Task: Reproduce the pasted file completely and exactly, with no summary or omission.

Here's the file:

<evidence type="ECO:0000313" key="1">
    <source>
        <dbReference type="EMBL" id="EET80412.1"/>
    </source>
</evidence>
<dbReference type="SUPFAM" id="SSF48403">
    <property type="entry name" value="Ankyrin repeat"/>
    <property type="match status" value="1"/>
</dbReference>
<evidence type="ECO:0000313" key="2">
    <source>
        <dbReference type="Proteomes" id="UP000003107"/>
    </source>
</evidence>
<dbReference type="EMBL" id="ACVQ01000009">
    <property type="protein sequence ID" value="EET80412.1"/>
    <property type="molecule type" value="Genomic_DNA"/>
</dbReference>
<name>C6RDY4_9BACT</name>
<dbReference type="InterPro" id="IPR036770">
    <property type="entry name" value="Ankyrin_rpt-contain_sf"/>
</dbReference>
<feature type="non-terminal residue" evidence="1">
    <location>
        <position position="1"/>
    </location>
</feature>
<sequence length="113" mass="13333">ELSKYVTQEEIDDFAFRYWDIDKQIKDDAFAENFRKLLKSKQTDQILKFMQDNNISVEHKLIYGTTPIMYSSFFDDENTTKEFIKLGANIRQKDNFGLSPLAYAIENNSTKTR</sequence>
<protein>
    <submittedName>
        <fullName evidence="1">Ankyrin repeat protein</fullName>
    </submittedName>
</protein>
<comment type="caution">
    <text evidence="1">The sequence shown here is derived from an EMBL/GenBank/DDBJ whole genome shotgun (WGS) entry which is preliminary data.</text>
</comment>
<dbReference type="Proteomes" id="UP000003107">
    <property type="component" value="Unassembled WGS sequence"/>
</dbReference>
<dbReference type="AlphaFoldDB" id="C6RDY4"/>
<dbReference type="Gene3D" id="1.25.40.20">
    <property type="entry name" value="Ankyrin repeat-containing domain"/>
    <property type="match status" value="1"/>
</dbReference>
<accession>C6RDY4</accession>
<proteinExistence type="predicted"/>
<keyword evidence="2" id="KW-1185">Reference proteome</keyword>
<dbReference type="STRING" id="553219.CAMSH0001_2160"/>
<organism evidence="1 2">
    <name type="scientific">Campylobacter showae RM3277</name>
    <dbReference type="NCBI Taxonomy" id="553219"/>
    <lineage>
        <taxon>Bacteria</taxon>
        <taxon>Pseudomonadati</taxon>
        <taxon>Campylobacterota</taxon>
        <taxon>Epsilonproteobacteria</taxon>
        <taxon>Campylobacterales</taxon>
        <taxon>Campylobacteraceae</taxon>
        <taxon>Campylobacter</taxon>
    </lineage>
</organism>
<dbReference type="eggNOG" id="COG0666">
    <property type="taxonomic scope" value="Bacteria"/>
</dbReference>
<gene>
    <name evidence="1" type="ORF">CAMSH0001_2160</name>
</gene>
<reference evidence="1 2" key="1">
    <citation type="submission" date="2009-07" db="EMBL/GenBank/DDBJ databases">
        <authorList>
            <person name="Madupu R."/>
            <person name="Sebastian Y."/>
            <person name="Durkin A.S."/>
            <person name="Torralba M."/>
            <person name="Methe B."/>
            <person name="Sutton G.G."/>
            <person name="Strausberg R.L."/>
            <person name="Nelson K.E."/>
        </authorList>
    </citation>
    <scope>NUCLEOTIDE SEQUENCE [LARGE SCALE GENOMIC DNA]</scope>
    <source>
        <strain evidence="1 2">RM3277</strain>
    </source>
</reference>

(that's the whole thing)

<evidence type="ECO:0000313" key="1">
    <source>
        <dbReference type="EMBL" id="EET80412.1"/>
    </source>
</evidence>
<dbReference type="SUPFAM" id="SSF48403">
    <property type="entry name" value="Ankyrin repeat"/>
    <property type="match status" value="1"/>
</dbReference>
<evidence type="ECO:0000313" key="2">
    <source>
        <dbReference type="Proteomes" id="UP000003107"/>
    </source>
</evidence>
<dbReference type="EMBL" id="ACVQ01000009">
    <property type="protein sequence ID" value="EET80412.1"/>
    <property type="molecule type" value="Genomic_DNA"/>
</dbReference>
<name>C6RDY4_9BACT</name>
<dbReference type="InterPro" id="IPR036770">
    <property type="entry name" value="Ankyrin_rpt-contain_sf"/>
</dbReference>
<feature type="non-terminal residue" evidence="1">
    <location>
        <position position="1"/>
    </location>
</feature>
<sequence length="113" mass="13333">ELSKYVTQEEIDDFAFRYWDIDKQIKDDAFAENFRKLLKSKQTDQILKFMQDNNISVEHKLIYGTTPIMYSSFFDDENTTKEFIKLGANIRQKDNFGLSPLAYAIENNSTKTR</sequence>
<protein>
    <submittedName>
        <fullName evidence="1">Ankyrin repeat protein</fullName>
    </submittedName>
</protein>
<comment type="caution">
    <text evidence="1">The sequence shown here is derived from an EMBL/GenBank/DDBJ whole genome shotgun (WGS) entry which is preliminary data.</text>
</comment>
<dbReference type="Proteomes" id="UP000003107">
    <property type="component" value="Unassembled WGS sequence"/>
</dbReference>
<dbReference type="AlphaFoldDB" id="C6RDY4"/>
<dbReference type="Gene3D" id="1.25.40.20">
    <property type="entry name" value="Ankyrin repeat-containing domain"/>
    <property type="match status" value="1"/>
</dbReference>
<accession>C6RDY4</accession>
<proteinExistence type="predicted"/>
<keyword evidence="2" id="KW-1185">Reference proteome</keyword>
<dbReference type="STRING" id="553219.CAMSH0001_2160"/>
<organism evidence="1 2">
    <name type="scientific">Campylobacter showae RM3277</name>
    <dbReference type="NCBI Taxonomy" id="553219"/>
    <lineage>
        <taxon>Bacteria</taxon>
        <taxon>Pseudomonadati</taxon>
        <taxon>Campylobacterota</taxon>
        <taxon>Epsilonproteobacteria</taxon>
        <taxon>Campylobacterales</taxon>
        <taxon>Campylobacteraceae</taxon>
        <taxon>Campylobacter</taxon>
    </lineage>
</organism>
<dbReference type="eggNOG" id="COG0666">
    <property type="taxonomic scope" value="Bacteria"/>
</dbReference>
<gene>
    <name evidence="1" type="ORF">CAMSH0001_2160</name>
</gene>
<reference evidence="1 2" key="1">
    <citation type="submission" date="2009-07" db="EMBL/GenBank/DDBJ databases">
        <authorList>
            <person name="Madupu R."/>
            <person name="Sebastian Y."/>
            <person name="Durkin A.S."/>
            <person name="Torralba M."/>
            <person name="Methe B."/>
            <person name="Sutton G.G."/>
            <person name="Strausberg R.L."/>
            <person name="Nelson K.E."/>
        </authorList>
    </citation>
    <scope>NUCLEOTIDE SEQUENCE [LARGE SCALE GENOMIC DNA]</scope>
    <source>
        <strain evidence="1 2">RM3277</strain>
    </source>
</reference>